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    ATI Radeon 9800 XT Review
    By Vince Freeman :  October 1, 2003


    The ATI Radeon 9800 Pro was one of the premier product launches of 2003, and helped solidify ATI as the leader in performance video. The Radeon 9700 Pro was certainly the launching point, but the sleeker and faster Radeon 9800 Pro sealed the deal for many gamers. This was the start of good things to come, and not only did ATI adapt their popular All-in-Wonder design to the Radeon 9800 Pro, but the company also released a 256-MB DDR-II model with a nod to future game requirements. NVIDIA has shot back with the improved GeForce FX 5900 Ultra, but it is a testament to the ATI design that the original Radeon 9800 Pro can still match it in outright performance, and surpass it in image quality.

    The ride continues as ATI has announced the latest revision of the Radeon 9800 design. This move follows a more CPU-centric approach of product segmentation, and is reminiscent of the eternal processor wars, where Intel and AMD continually release faster models in the race to stay on top. The Radeon 9800 XT is an evolutionary, rather than revolutionary, new design, and it takes all that is good with the R350 core and translates it into a newer, faster R360 core design. We'll be taking a close look at the Radeon 9800 Pro XT card today, and covering off the basic improvements, as well as running it through the gamut of game and application testing.

    The Radeon 9800 XT 256-MB Card

    The Radeon 9800 XT is a high-end video card that looks to hit the enthusiast and gaming markets hard. The new ATI card is not a new design, and is instead a higher clocked and enhanced revision of their existing Radeon 9800 technology. The Radeon 9800 XT features the improved R360 core, which has been tweaked to support 0.13-micron-like clock speeds while still using a 0.15-micron process.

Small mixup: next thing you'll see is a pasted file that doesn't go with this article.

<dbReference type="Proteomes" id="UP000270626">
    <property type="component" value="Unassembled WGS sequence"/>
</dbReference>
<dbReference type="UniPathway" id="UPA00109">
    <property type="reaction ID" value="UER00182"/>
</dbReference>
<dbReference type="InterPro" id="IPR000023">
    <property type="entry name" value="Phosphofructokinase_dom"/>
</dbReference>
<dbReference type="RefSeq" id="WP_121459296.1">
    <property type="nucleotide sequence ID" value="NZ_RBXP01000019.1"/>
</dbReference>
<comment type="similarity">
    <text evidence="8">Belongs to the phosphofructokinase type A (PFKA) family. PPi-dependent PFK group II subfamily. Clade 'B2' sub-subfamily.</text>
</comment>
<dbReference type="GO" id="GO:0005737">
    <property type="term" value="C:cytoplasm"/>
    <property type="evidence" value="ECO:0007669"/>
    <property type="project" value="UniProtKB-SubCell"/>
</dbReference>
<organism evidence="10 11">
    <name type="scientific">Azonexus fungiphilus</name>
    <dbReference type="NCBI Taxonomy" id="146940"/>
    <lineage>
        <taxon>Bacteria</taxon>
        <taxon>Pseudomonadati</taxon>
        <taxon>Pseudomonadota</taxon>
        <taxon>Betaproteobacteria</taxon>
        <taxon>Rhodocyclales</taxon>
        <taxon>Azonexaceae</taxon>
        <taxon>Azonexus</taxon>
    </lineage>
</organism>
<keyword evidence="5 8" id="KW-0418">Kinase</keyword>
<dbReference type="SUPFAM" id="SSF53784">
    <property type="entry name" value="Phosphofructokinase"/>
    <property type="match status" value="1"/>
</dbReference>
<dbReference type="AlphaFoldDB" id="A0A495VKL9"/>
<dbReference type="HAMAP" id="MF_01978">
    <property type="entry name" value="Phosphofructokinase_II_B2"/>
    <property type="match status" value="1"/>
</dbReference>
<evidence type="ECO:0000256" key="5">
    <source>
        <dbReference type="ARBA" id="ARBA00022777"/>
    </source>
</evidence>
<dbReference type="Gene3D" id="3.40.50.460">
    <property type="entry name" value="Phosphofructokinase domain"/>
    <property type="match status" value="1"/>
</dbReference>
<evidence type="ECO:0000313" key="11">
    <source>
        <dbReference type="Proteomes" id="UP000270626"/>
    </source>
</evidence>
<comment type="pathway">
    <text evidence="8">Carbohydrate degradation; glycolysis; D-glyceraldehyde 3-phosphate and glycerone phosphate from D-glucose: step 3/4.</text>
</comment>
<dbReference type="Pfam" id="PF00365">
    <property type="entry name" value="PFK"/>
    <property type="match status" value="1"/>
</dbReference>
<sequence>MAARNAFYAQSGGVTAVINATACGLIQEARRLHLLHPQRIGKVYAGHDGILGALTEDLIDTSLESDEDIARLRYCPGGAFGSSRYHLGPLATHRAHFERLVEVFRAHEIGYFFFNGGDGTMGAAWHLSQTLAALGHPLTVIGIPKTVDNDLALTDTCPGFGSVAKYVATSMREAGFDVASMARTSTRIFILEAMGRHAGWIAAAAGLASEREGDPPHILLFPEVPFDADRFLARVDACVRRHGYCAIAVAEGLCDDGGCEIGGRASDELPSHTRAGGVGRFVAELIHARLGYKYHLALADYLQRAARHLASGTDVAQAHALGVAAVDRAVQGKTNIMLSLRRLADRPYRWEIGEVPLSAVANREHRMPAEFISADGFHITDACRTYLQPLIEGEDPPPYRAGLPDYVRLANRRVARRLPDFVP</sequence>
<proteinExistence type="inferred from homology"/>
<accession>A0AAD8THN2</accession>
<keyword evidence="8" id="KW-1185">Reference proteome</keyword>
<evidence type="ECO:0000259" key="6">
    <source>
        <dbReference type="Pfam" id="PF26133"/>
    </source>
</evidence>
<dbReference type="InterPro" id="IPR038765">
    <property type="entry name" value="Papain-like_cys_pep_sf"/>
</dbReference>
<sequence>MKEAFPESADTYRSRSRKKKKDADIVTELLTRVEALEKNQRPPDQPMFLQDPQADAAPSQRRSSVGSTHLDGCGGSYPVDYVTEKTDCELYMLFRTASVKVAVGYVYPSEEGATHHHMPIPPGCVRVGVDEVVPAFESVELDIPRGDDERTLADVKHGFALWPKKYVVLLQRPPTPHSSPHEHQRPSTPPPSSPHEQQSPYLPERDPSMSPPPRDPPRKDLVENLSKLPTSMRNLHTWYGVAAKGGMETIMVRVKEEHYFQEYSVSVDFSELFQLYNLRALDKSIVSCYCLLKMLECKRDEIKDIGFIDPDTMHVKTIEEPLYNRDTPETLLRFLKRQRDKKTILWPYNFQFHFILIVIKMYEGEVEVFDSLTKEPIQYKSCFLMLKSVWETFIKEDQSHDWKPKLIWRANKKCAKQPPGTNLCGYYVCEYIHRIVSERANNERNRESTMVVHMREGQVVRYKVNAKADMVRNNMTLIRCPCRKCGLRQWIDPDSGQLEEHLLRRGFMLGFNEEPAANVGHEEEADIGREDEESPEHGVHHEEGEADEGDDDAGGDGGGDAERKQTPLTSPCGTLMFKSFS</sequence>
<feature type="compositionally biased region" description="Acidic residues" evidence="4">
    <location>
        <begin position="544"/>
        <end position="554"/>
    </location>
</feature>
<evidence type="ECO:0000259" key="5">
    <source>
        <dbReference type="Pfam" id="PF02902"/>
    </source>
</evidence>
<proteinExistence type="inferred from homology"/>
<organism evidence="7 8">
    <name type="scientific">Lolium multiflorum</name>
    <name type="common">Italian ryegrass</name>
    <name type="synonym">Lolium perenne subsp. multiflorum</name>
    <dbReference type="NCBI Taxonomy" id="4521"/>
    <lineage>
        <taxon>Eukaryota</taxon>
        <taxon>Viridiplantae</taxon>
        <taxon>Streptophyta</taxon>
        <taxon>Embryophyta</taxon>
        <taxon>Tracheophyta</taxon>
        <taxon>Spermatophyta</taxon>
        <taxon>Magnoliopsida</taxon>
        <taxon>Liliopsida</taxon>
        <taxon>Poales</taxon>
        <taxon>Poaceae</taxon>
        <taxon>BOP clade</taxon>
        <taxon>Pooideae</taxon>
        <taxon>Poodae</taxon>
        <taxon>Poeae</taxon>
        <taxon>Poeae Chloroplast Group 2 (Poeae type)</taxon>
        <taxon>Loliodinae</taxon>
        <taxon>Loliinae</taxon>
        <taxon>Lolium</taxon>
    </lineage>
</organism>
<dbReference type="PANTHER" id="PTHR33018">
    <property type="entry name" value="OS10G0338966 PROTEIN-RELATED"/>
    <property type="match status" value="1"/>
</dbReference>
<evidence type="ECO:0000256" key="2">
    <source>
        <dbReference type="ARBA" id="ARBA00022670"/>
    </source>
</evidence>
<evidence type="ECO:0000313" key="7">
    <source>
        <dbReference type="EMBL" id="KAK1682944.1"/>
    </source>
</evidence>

The Radeon 9800 XT uses 412 MHz core and 730 MHz DDR memory clock speeds, and features a full 256-MB of DDR memory. Naturally, with the increase in clock speeds, the cooling hardware has been given an overhaul. Gone is the diminutive ATI heatsink-fan, and it has been replaced by a cooling system quite similar to some high-end GeForce4 boards. A large ATI-branded cooling fan blows air over the GPU, and also through a maze of copper heatsink ducts to cool the memory.

    There is also a smaller copper cooling brace on the backside of the card. This enhanced cooling doubles the card weight relative to a Radeon 9800 Pro 256-MB, and while not in GeForce FX 5900 Ultra territory, the larger fan does add to the ambient noise of the Radeon 9800 XT. The card backplate is standard fare, and includes the basic VGA, DVI-I and S-Video outputs. Like all Radeon 9800-based cards, the Radeon 9800 XT requires external power through its onbaord Molex connector.

    There is one very interesting feature of the Radeon 9800 XT, called ATI OverDrive. This is sort of the opposite of the NVIDIA cards, and offers an on-demand overclocking function through the drivers. Standard overclocking is still allowed, but ATI OverDrive will support (according to the ATI white papers) up to a 460 MHz overclock automatically. The level of the speed increase is taken care of behind the scenes, and is dependant on variables such as case temperature, GPU load, etc., and is similar to on-demand 4WD on an SUV; it's there when you need it, but there is no facility to enable it fulltime. This feature was not enabled in our review card/drivers, but hopefully ATI will roll it out in the very near future.

    ATI is also announcing the Radeon 9600 XT, and this little brother to the Radeon 9800 XT will feature a core speed of 500 MHz and a memory clock of 600 MHz. ATI may move fast at the high-end, but the company certainly like to spread the wealth to the mid-range as well.

  • Page 1 The Radeon 9800 XT 256-MB Card
    Page 2 Performance and Test System
    Page 3 Quake 3 & Return to Castle Wolfenstein Performance
    Page 4 Comanche 4 and 3DMark 2001SE Pro Performance
    Page 5 Unreal Tournament 2003 & Code Creatures Performance
    Page 6 AquaMark 3, 3DMark 2003 and GunMetal Performance
    Page 7 Benchmark Analysis, IQ, Value and Conclusion

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